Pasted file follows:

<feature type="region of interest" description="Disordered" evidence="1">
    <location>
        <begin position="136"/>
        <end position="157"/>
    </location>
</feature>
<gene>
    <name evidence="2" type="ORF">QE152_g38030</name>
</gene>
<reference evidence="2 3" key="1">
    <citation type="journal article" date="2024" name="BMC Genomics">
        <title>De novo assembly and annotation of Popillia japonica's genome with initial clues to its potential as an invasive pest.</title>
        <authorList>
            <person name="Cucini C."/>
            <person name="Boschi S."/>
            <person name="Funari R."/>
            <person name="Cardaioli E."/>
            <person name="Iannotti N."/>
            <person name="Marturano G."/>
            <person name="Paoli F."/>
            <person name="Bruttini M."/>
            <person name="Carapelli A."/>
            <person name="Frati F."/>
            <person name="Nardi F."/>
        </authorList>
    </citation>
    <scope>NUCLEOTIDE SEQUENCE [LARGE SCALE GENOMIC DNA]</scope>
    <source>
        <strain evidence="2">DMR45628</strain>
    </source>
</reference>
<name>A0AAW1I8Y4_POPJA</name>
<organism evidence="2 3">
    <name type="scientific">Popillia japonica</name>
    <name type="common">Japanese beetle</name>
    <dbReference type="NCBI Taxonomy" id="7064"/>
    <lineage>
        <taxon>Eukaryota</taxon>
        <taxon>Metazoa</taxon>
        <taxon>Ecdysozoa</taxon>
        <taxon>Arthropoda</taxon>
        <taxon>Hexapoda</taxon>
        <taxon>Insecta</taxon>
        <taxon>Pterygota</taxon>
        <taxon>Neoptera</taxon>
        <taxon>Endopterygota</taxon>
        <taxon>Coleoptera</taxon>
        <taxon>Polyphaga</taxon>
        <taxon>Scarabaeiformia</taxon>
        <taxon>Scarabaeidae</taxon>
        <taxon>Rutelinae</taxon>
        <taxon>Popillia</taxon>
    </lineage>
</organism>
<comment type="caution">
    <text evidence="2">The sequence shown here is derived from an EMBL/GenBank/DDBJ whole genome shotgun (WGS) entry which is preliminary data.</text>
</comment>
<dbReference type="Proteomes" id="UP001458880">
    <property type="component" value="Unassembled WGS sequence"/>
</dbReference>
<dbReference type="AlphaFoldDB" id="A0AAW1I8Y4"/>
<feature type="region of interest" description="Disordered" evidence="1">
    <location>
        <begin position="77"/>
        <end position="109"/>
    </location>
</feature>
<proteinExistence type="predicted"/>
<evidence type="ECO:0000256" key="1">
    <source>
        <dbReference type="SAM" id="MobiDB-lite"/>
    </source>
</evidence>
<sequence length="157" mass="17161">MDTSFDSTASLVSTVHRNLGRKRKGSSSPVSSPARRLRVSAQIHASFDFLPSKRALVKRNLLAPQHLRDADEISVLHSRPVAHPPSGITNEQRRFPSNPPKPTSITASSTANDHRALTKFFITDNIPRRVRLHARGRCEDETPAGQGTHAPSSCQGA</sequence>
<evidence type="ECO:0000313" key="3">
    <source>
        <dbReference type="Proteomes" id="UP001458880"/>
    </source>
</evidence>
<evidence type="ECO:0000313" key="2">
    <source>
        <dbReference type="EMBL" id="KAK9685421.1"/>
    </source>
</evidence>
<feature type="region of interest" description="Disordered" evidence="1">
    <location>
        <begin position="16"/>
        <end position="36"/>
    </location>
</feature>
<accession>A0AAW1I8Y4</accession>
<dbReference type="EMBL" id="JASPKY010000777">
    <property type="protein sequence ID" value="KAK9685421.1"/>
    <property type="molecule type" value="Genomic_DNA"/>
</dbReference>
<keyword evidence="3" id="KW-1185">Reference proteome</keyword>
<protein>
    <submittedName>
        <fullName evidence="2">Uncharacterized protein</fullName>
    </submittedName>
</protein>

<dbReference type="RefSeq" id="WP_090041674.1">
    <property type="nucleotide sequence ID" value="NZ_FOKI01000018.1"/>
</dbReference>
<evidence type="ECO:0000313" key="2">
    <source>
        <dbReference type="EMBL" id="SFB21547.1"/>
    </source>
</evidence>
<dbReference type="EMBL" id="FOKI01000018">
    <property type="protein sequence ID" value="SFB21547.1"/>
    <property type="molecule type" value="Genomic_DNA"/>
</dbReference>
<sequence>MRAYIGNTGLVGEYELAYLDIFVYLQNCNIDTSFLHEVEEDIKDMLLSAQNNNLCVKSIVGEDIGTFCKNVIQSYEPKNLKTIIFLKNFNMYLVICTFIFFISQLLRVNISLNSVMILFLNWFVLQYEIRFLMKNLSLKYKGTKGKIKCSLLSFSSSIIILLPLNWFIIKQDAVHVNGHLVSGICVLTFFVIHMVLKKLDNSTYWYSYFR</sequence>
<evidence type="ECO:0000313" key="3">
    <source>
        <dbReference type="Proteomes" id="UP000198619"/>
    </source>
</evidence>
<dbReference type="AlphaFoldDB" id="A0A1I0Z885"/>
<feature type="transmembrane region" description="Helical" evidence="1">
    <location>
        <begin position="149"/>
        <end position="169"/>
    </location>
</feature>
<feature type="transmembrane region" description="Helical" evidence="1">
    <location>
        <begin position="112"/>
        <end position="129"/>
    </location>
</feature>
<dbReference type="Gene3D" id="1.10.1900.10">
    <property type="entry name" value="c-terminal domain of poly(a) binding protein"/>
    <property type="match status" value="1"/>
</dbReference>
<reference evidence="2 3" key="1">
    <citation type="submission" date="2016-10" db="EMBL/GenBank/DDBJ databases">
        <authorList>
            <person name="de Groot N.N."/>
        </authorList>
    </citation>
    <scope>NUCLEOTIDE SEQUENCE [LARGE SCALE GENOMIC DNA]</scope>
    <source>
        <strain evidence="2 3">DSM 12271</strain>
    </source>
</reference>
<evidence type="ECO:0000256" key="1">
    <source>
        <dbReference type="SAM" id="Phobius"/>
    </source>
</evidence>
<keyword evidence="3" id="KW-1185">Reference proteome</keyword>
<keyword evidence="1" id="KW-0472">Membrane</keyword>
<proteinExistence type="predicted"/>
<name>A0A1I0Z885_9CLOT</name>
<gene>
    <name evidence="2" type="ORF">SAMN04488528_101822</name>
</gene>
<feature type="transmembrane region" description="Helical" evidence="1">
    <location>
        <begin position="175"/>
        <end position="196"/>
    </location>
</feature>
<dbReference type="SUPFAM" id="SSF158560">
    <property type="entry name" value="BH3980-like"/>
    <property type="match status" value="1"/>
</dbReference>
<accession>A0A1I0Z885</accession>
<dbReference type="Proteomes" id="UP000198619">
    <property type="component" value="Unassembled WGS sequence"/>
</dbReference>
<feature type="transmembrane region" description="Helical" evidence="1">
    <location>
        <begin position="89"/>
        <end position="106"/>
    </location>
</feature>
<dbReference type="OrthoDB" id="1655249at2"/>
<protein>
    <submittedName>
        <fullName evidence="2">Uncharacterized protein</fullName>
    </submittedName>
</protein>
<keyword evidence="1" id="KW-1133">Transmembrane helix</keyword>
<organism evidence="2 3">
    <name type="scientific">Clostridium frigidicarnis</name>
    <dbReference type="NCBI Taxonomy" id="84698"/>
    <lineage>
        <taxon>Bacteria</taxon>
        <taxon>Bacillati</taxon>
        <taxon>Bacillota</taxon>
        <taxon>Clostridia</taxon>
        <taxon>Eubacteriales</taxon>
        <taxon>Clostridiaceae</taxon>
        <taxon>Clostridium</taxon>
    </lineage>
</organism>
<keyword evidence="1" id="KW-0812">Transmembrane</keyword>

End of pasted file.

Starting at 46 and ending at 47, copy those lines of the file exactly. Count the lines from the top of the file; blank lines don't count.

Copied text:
        <taxon>Endopterygota</taxon>
        <taxon>Coleoptera</taxon>